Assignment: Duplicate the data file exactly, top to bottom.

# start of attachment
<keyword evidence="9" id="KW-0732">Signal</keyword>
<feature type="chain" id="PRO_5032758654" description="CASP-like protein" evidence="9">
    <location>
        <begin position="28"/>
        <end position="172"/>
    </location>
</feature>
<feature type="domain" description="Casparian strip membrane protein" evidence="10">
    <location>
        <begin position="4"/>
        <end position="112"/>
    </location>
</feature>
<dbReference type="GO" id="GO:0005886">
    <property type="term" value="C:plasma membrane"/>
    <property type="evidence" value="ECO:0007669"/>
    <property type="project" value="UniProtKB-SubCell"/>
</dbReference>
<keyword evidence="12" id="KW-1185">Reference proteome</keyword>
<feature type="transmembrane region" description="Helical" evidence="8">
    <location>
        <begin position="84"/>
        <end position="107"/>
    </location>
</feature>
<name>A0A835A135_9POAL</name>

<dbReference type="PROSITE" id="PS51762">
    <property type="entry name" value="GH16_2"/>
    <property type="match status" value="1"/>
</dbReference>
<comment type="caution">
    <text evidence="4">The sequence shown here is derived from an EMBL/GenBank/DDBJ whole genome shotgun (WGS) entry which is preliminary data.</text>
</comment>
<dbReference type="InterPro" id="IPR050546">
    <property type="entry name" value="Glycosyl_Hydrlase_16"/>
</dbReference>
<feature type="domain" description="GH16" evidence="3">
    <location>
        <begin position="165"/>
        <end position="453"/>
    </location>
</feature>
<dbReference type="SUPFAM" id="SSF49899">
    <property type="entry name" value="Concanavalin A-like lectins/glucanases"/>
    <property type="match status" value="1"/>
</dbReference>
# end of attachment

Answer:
<keyword evidence="9" id="KW-0732">Signal</keyword>
<feature type="chain" id="PRO_5032758654" description="CASP-like protein" evidence="9">
    <location>
        <begin position="28"/>
        <end position="172"/>
    </location>
</feature>
<feature type="domain" description="Casparian strip membrane protein" evidence="10">
    <location>
        <begin position="4"/>
        <end position="112"/>
    </location>
</feature>
<dbReference type="GO" id="GO:0005886">
    <property type="term" value="C:plasma membrane"/>
    <property type="evidence" value="ECO:0007669"/>
    <property type="project" value="UniProtKB-SubCell"/>
</dbReference>
<keyword evidence="12" id="KW-1185">Reference proteome</keyword>
<feature type="transmembrane region" description="Helical" evidence="8">
    <location>
        <begin position="84"/>
        <end position="107"/>
    </location>
</feature>
<name>A0A835A135_9POAL</name>

<dbReference type="PROSITE" id="PS51762">
    <property type="entry name" value="GH16_2"/>
    <property type="match status" value="1"/>
</dbReference>
<comment type="caution">
    <text evidence="4">The sequence shown here is derived from an EMBL/GenBank/DDBJ whole genome shotgun (WGS) entry which is preliminary data.</text>
</comment>
<dbReference type="InterPro" id="IPR050546">
    <property type="entry name" value="Glycosyl_Hydrlase_16"/>
</dbReference>
<feature type="domain" description="GH16" evidence="3">
    <location>
        <begin position="165"/>
        <end position="453"/>
    </location>
</feature>
<dbReference type="SUPFAM" id="SSF49899">
    <property type="entry name" value="Concanavalin A-like lectins/glucanases"/>
    <property type="match status" value="1"/>
</dbReference>